Tech Digest daily roundup: Dyslexics better at exploring unknown, claims study

Dyslexics, like Richard Branson, above are better at exploring the unknown, claims a study

New research could explain why people with dyslexia are drawn to certain professions – including the arts, engineering and entrepreneurship. The University of Cambridge says dyslexics are better at exploring the unknown – and have “enhanced abilities” when it comes to discovery, invention and creativity. Celebrities who suffer from dyslexia include Cher, Keira Knightley and Richard Branson – as well as legendary figures such as Albert Einstein and Pablo Picasso. Those behind the study say the world needs to change its perspective and stop treating dyslexia as a neurological disorder. Sky News 

The smart meter rollout is facing a fresh crisis as a shortage of microchips leaves energy companies unable to meet their installation targets and facing multi-million pound fines. Global shipping chaos and fierce competition from other electronics companies has led to a severe lack of critical parts for the devices, which track households’ energy usage in real time and send this data to suppliers. Every home is meant to have a smart meter by 2025 as part of the Government’s net zero plans, but the rollout is far behind schedule because Covid disrupted appointments and millions of consumers are reluctant to have the devices installed. Telegraph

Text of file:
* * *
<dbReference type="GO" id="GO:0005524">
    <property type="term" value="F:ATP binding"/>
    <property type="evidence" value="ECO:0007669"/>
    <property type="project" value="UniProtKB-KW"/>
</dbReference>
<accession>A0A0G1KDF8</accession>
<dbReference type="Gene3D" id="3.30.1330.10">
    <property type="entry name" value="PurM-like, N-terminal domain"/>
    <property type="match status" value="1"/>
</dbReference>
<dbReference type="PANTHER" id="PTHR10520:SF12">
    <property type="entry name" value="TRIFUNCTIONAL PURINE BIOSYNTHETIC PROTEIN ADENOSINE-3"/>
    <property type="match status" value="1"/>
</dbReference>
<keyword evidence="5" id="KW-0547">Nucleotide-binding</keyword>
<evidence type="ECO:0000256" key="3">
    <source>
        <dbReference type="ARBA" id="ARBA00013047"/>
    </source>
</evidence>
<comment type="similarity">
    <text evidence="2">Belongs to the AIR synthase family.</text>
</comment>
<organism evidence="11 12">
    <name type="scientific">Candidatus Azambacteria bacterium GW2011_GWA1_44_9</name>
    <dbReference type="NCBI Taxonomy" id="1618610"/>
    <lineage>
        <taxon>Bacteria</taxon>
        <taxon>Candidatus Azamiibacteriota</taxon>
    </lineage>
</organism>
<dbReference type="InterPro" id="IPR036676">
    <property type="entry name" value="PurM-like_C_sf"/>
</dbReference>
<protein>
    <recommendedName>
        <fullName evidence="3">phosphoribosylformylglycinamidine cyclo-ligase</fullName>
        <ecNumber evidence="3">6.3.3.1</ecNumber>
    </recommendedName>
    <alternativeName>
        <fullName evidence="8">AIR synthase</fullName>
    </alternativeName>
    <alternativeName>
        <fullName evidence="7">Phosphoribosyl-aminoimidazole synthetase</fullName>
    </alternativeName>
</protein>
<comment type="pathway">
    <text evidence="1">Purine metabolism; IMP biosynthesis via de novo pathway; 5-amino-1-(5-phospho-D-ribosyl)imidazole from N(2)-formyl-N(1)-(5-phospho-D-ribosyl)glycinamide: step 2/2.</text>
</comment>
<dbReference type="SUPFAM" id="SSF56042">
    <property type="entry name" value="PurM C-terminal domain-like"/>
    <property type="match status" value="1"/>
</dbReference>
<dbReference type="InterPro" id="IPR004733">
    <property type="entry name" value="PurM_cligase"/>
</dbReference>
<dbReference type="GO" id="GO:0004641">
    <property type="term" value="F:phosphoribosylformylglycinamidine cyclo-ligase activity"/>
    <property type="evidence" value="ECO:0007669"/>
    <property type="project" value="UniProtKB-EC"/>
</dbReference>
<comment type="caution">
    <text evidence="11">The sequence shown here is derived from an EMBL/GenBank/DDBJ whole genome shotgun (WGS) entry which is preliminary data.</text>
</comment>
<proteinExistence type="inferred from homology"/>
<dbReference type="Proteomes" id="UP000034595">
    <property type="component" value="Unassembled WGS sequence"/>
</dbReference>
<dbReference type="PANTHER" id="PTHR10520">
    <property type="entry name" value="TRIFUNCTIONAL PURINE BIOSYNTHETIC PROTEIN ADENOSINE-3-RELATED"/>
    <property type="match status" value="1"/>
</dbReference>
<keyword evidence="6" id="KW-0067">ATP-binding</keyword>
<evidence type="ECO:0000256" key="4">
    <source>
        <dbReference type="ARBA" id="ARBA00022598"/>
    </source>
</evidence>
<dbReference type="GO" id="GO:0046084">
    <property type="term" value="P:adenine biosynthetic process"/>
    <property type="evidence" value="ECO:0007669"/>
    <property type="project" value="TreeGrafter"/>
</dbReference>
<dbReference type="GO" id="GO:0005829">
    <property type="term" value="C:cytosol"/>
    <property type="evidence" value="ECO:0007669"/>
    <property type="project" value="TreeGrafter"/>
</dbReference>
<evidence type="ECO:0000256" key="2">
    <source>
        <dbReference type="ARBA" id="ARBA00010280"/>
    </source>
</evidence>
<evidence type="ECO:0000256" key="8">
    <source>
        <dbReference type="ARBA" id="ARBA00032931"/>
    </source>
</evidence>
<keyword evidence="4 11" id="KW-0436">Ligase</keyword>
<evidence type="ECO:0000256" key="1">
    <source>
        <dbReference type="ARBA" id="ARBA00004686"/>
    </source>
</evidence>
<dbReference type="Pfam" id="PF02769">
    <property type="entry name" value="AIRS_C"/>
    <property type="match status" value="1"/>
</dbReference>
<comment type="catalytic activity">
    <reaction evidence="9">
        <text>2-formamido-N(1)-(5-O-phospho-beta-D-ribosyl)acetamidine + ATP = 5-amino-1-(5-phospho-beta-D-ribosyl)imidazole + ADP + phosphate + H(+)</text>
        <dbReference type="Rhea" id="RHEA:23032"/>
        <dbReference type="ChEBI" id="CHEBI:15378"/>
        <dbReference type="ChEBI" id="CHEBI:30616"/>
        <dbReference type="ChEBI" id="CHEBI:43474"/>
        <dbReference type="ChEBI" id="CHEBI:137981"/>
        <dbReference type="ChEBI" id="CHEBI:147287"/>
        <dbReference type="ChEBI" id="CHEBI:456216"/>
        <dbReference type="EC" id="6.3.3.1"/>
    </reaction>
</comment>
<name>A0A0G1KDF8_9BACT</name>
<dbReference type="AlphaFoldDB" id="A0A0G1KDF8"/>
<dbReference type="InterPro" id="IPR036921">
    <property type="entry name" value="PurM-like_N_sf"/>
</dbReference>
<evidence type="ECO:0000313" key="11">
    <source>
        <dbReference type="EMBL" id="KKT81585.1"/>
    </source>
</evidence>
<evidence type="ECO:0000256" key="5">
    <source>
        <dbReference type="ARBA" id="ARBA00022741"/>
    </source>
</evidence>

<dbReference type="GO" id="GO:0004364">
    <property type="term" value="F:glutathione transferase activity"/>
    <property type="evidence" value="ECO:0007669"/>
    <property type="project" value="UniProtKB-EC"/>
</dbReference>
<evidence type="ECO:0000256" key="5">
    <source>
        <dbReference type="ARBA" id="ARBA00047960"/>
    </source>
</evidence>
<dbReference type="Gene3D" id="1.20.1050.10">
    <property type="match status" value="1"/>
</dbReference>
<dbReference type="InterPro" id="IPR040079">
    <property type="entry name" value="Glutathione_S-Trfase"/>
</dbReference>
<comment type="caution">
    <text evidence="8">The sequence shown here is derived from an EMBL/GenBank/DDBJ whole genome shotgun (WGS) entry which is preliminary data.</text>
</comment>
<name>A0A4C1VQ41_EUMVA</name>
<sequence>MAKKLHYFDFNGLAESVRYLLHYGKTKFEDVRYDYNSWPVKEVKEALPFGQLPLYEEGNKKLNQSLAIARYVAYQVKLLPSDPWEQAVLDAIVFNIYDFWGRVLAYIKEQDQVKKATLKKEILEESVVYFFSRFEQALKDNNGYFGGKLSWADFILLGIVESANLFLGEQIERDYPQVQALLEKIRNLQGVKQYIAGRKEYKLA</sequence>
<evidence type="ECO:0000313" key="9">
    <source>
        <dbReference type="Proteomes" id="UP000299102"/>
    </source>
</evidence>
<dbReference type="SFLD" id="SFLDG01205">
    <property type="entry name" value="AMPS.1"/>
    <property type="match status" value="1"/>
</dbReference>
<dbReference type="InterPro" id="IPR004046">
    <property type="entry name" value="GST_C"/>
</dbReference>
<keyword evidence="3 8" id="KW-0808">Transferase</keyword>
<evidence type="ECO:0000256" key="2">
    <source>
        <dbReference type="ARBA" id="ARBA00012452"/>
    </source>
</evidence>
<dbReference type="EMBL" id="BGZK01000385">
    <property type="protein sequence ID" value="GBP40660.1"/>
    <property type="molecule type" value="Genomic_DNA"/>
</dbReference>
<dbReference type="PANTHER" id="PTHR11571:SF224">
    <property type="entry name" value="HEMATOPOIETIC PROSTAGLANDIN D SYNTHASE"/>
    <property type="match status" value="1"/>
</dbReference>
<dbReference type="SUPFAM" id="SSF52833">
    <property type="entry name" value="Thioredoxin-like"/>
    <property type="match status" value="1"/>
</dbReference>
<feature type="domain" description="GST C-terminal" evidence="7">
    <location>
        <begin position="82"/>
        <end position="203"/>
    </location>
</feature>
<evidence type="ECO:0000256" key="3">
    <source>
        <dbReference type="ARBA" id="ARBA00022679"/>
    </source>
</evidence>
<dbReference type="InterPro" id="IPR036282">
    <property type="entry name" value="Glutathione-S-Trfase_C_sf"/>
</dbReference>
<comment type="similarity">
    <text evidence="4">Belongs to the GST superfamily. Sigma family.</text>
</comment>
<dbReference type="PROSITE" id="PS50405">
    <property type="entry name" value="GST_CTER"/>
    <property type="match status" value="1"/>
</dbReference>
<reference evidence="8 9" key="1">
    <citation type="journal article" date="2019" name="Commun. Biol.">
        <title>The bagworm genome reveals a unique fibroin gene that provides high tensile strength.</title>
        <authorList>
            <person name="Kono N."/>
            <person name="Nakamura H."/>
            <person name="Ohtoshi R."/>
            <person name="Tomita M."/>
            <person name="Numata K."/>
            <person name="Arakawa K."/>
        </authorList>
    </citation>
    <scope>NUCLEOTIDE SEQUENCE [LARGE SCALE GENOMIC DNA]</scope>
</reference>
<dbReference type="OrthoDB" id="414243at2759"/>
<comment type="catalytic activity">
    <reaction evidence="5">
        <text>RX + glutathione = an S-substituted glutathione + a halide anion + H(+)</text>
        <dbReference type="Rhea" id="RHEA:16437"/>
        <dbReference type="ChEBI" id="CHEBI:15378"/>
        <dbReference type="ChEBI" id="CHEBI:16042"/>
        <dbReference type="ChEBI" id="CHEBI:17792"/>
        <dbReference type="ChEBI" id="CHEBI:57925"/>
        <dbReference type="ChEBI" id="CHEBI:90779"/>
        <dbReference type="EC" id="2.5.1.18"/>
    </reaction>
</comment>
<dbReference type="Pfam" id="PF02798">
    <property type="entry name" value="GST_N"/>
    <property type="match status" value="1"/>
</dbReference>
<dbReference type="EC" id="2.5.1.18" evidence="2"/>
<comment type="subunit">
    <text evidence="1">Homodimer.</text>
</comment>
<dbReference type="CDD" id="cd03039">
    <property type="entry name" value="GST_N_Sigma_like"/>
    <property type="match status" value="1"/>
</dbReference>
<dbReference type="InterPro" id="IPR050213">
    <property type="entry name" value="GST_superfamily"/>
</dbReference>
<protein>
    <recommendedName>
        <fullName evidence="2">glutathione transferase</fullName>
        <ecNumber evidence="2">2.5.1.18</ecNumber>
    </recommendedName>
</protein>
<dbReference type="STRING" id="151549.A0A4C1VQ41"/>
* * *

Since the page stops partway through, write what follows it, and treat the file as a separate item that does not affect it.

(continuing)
Music fans have been calling on Spotify to bring the Friend Activity sidebar from the desktop version to mobile for what seems like a lifetime, and it now finally  looks like they’re about to get their wish. Up until now, the feature, which allows you to see what your Spotify friends or Facebook contacts are currently streaming ,has somewhat inexplicably never been available on Android or iOS mobile versions of the app. But it now looks like that functionality is set to finally be available at last to music fans on the go. Tech Radar 

Apple’s long-rumored mixed reality headset, which will reportedly offer a combination of augmented and virtual reality experiences, will “likely release” in January 2023, according to respected Apple analyst Ming-Chi Kuo. In a new analyst note seen by 9to5Mac, Kuo notes that the headset is “the most complicated product Apple has ever designed” but that its release could help fuel “rapid growth” in the market for head-mounted displays. The Verge

Instagram is exploring new ways for teenagers to verify their age and comply with platform rules. The Meta-owned app is testing video selfies with facial analysis software as a new age-verification method. Some users on Instagram try to skirt its 13+ age rule by editing their date of birth to make them appear over 18. But US teens attempting this will now be given three ways to verify age: upload ID, ask three adult users to vouch for them or take a video selfie. Meta says it hopes the new methods will ensure teens have an “age-appropriate experience” on Instagram. BBC 

Rimac Group made headlines in June after it raised €500 million ($537 million) in a Series D round led by Goldman Sachs and SoftBank Vision Fund 2. The deal valued the Croatian startup at $2.2 billion, prompting the question: How has this company succeeded where so many other EV makers have struggled? Rimac, which merged its hypercar division with French supercar maker Bugatti in November, has taken a two-pronged approach the industry has not seen before: It’s continuing to make hypercars as Bugatti Rimac while using the knowledge gleaned from that process to develop technology to supply other automakers through its Rimac Technology subsidiary. Tech Crunch


Chris Price
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